I hid a $5,000 camera rig in Brooklyn

I hid a $5,000 camera rig in Brooklyn

When I think of wildlife photography, I think of powerful animals photographed using long lenses in epic environments. That was until I met ex-ventriloquist-turned-wildlife-conservation-photographer Carla Rhodes. She has captured over 25 different species of wild animals in the backyard of her Catskills home, and most of the time, she isn’t even there to hit the shutter button.

Carla Rhodes setting her camera trapping box.
A weather-proof flash attached to a tree, high above an animals eye-line.

A break beam sensor is used to trigger the camera.

Instead of camping out in a single spot and waiting for wildlife to walk by, Carla studies wildlife patterns and then places “camera traps.” Camera trapping is the process of leaving a camera, flashes, and a trigger system out in the wild in the hopes that an animal will walk by — long after Carla is gone — and trigger the system.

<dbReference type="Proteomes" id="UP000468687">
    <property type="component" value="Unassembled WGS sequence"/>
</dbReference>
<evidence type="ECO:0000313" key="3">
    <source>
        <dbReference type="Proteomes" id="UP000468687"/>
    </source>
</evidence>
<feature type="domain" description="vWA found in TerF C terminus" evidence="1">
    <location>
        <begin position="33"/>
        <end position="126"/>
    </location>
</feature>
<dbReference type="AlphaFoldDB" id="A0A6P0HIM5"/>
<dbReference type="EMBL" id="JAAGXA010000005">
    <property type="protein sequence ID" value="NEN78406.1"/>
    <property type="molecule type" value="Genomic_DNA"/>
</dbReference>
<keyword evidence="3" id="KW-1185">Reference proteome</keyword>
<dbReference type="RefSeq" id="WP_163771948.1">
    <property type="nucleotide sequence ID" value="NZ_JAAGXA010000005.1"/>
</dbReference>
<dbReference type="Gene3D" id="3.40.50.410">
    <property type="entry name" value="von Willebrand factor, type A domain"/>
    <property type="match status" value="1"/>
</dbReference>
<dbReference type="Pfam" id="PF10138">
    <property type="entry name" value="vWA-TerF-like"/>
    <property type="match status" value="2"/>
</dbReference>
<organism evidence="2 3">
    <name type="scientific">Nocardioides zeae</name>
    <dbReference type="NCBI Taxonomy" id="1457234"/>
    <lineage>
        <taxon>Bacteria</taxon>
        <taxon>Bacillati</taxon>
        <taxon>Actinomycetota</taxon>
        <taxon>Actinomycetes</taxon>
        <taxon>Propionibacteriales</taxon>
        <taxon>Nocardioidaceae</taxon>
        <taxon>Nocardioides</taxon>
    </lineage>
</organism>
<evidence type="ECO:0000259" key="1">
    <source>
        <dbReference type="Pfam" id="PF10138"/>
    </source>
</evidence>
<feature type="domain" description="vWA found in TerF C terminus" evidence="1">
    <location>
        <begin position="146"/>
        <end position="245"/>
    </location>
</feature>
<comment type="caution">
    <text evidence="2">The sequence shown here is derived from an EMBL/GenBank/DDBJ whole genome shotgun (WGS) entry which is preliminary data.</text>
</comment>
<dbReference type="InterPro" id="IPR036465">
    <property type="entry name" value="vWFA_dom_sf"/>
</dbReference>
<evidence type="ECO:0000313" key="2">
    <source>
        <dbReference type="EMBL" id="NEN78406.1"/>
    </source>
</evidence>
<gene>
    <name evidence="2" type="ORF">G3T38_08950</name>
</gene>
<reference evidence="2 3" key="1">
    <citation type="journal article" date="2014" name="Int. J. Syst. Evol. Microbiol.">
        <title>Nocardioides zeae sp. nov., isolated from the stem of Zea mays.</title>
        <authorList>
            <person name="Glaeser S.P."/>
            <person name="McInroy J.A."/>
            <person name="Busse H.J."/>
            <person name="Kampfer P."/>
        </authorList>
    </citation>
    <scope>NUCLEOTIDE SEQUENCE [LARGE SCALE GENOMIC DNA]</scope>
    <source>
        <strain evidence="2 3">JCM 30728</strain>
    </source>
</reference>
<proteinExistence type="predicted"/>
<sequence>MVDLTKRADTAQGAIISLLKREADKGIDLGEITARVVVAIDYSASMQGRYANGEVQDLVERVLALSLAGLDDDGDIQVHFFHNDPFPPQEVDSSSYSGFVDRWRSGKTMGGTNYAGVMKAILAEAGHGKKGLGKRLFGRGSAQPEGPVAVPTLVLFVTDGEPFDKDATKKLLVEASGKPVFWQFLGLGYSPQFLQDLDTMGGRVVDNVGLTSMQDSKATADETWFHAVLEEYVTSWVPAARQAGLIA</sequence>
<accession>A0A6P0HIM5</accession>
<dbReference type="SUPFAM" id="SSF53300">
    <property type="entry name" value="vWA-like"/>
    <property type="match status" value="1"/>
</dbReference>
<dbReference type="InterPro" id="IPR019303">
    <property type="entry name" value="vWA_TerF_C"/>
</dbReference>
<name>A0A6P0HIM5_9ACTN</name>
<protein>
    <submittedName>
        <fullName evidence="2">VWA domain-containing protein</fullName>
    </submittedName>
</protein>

Because she is not there, the animals are typically photographed a lot closer to the lens, which makes for a far more intimate portrait of wildlife. I visited Carla in the Catskills to learn how she does it and then came back to my Brooklyn, NY home and tried it for myself. Tune in to the video above to learn more about Carla Rhodes and see what has been lurking in my own backyard.

Photos by Becca Farsace / The Verge

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